Girl, 16, dies when she is hit by pickup Teen is pinned against wall at her school

October 26, 1998|By Richard Irwin | Richard Irwin,SUN STAFF

A teen-age girl was killed when a pickup truck went out of control on a South Baltimore street yesterday and pinned her against the wall of the school where she was a ninth-grader, a police traffic investigator said.

Residents of 16-year-old Karen Lynn Hayes' tightly knit, working-class neighborhood in Brooklyn were hit hard by the news of her death and several of her friends held a candlelight vigil last night at the accident scene in the 3600 block of West Bay Ave.

Teddy bears and flowers were left at the wall of Benjamin Franklin Middle School, where Hayes was pinned and a male friend, who was walking with her, suffered minor injuries. Neighbors gathered in front of their homes and on street corners,

talking about the fatal accident.

Hayes, of the 3600 block of St. Margaret St., suffered massive injuries in the 12: 40 p.m. accident and was pronounced dead at 1: 08 p.m. at Harbor Hospital Center, said Officer William Phelps of the Traffic Investigation Section.

Allin Lebar, 16, of the 3800 block of 10th St., a companion of Hayes, suffered cuts and abrasions and was treated at Harbor Hospital and released, police said. Timothy Pawliske, 15, also of the 3800 block of 10th St., who was with Hayes and Lebar, escaped injury.

The driver of the truck, a 17-year-old Brooklyn boy, suffered minor head injuries and was treated at Harbor Hospital, police said.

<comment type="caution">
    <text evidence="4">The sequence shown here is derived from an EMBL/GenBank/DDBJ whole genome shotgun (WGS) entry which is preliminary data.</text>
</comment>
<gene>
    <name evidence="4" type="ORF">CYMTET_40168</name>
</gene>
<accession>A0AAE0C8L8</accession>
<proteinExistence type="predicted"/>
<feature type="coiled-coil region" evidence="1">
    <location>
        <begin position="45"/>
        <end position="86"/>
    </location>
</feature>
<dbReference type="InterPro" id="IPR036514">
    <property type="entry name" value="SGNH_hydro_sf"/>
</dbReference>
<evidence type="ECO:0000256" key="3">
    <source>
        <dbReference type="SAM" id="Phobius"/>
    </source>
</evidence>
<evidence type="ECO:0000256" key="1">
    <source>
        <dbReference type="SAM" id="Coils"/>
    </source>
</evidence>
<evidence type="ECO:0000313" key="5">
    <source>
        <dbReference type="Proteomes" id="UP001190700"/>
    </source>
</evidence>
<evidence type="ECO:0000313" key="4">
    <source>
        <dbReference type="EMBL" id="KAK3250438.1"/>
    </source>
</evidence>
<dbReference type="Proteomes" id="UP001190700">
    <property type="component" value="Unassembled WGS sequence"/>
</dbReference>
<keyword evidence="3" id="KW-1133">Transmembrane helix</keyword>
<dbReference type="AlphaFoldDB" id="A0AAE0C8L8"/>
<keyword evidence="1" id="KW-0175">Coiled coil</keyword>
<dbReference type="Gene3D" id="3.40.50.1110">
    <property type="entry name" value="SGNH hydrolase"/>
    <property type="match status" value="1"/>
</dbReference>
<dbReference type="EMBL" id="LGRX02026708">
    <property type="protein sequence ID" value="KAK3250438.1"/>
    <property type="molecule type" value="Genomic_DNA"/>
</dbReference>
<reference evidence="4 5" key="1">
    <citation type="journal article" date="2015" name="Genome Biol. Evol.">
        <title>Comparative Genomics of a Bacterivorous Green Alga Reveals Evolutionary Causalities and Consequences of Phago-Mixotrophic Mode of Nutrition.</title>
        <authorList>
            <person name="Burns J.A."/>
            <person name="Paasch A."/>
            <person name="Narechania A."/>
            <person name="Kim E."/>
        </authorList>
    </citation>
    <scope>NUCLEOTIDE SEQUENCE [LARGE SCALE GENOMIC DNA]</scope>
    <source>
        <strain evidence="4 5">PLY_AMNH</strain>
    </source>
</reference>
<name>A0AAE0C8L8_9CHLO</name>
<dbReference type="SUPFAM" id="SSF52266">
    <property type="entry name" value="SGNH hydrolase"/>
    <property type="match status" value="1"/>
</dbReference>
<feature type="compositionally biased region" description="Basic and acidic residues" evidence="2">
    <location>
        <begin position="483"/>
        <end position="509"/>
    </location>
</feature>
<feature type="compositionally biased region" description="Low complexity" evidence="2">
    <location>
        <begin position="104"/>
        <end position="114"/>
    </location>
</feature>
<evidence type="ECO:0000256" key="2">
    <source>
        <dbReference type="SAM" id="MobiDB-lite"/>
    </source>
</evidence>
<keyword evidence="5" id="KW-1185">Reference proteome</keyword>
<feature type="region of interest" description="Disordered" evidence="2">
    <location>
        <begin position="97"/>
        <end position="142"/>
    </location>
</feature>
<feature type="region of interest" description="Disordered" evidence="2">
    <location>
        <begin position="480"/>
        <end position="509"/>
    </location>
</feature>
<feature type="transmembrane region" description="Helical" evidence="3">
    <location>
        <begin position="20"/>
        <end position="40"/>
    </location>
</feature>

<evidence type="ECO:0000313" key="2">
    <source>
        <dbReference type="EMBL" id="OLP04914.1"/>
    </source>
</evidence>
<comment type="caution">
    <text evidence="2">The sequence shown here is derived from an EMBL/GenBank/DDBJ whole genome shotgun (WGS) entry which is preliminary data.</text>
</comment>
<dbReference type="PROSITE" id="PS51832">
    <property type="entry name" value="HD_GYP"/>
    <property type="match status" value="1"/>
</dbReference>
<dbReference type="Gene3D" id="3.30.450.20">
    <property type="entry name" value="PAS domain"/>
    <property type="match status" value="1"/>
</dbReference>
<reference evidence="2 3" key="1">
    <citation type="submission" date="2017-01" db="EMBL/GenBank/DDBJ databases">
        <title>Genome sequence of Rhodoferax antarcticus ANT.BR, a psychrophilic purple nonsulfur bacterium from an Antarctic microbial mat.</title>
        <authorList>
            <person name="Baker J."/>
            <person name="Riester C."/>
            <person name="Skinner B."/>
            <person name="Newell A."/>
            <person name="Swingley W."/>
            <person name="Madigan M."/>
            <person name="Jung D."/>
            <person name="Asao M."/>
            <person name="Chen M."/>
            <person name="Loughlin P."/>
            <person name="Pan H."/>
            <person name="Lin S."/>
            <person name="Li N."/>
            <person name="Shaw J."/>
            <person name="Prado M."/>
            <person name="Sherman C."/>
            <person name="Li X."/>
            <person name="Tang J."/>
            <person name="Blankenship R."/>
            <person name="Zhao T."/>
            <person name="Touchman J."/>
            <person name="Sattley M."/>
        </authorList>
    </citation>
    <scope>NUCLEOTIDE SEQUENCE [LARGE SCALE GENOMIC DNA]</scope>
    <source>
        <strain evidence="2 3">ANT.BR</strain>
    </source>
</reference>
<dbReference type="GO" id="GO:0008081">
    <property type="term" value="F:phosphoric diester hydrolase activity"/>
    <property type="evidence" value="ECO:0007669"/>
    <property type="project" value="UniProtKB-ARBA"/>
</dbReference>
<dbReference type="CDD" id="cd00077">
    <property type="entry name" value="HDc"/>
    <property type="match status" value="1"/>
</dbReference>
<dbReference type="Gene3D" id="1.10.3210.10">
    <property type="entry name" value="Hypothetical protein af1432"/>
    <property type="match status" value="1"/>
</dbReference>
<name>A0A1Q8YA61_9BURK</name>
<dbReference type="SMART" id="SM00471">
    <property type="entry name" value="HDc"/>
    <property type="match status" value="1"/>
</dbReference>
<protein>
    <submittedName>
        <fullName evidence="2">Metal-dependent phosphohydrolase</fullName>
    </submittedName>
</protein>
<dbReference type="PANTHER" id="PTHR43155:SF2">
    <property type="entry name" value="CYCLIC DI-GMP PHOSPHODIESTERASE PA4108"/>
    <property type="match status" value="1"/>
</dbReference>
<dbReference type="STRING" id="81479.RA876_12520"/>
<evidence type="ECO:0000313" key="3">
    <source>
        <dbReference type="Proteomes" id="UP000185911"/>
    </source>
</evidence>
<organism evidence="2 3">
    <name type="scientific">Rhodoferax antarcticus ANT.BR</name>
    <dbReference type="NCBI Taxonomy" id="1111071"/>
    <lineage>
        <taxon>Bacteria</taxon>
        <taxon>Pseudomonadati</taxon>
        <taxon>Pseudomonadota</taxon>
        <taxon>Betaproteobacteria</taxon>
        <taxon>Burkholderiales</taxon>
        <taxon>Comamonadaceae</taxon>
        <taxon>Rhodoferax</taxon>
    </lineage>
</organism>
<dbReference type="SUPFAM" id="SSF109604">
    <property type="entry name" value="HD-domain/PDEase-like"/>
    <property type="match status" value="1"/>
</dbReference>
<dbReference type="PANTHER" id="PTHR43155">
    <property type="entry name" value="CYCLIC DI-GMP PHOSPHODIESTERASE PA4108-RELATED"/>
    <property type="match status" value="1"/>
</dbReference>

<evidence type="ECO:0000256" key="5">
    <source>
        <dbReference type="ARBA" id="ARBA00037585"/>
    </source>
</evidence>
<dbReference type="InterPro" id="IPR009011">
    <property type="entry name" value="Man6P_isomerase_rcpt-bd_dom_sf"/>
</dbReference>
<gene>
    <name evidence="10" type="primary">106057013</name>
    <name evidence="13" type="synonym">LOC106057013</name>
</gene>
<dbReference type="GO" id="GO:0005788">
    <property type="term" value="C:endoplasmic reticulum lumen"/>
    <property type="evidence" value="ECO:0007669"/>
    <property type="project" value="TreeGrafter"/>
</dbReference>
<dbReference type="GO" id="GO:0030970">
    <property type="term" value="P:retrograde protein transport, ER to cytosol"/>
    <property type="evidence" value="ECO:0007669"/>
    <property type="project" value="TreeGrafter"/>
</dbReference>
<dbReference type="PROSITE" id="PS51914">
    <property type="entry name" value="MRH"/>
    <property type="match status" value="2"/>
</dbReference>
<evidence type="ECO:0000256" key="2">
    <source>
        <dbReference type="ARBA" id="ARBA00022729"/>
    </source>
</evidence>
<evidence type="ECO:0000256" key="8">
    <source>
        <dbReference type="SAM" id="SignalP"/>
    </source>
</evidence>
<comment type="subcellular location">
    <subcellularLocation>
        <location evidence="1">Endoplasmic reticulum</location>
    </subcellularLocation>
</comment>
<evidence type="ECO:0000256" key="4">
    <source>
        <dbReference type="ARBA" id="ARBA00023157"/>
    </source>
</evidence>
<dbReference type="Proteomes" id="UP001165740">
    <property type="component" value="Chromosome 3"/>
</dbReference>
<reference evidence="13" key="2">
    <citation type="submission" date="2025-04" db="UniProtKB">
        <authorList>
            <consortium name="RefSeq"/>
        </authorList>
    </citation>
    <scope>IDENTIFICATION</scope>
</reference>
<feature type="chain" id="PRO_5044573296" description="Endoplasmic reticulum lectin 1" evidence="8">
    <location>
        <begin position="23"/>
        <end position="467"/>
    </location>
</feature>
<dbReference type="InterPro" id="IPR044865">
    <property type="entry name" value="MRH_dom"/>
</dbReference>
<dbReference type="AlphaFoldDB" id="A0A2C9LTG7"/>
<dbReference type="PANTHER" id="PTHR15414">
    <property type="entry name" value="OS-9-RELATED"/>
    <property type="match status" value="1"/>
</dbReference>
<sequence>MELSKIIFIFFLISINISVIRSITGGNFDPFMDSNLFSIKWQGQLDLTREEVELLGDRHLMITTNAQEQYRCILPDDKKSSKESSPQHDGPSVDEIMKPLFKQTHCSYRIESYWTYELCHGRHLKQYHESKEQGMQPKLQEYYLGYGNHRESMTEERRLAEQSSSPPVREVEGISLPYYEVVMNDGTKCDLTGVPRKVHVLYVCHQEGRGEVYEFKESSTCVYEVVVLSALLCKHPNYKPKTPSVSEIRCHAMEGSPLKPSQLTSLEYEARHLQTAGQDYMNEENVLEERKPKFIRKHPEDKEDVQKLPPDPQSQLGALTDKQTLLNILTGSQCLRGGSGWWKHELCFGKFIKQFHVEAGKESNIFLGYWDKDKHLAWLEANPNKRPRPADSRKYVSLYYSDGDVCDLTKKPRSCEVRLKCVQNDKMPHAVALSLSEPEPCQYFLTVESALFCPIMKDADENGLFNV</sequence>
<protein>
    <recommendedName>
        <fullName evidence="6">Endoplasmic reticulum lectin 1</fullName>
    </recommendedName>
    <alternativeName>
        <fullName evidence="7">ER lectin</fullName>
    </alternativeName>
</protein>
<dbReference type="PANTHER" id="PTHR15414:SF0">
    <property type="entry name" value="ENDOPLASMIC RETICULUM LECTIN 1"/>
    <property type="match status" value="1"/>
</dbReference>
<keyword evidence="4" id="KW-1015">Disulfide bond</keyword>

Phelps said the driver's name was withheld pending a review of the accident by the Baltimore state's attorney's office.

According to Phelps, the friends were walking south in the 3600 block of West Bay Ave. alongside the school when the driver of a 1989 Ford F-150 truck that was westbound on Cambria Street turned south onto West Bay.

Phelps said the truck went out of control and struck a small brick wall and a telephone pole, and then hit Hayes and Lebar, pinning her against the school wall and knocking Lebar to the ground.

Police said Lebar got up and he and Pawliske ran to Hayes' home about a block away to tell her grandparents, with whom she lived, what had happened. The boys and Hayes' grandparents and an uncle ran back to the scene of the accident.

Larry Nuckles, the grandfather, said that before the ambulance arrived, he tried to talk to the trapped girl but did not get a response.

"I kept calling her name," he said, "but she never said a word."

Phelps said firefighters freed Hayes from the front of the truck after several minutes and she was taken by ambulance to Harbor Hospital, where she was pronounced dead a short time later.

Gloria Walter, Hayes' grandmother, said Hayes was a special education student who was trying hard to make up for time lost when she didn't attend school.

"She often said she wanted to help other kids with learning problems when she grew up," Walter said last night in her living room.

"Just a few minutes before she left the house to walk down to the school, she was sitting here in the living room drawing pictures," said Nuckles.

Phelps said the driver of the truck told him he was hauling trash to a landfill and the truck experienced "some kind of mechanical failure" that caused him to lose control.

Phelps said the truck will be examined by the state police's Automotive Safety Enforcement Division to determine if a mechanical problem occurred.

Pub Date: 10/26/98

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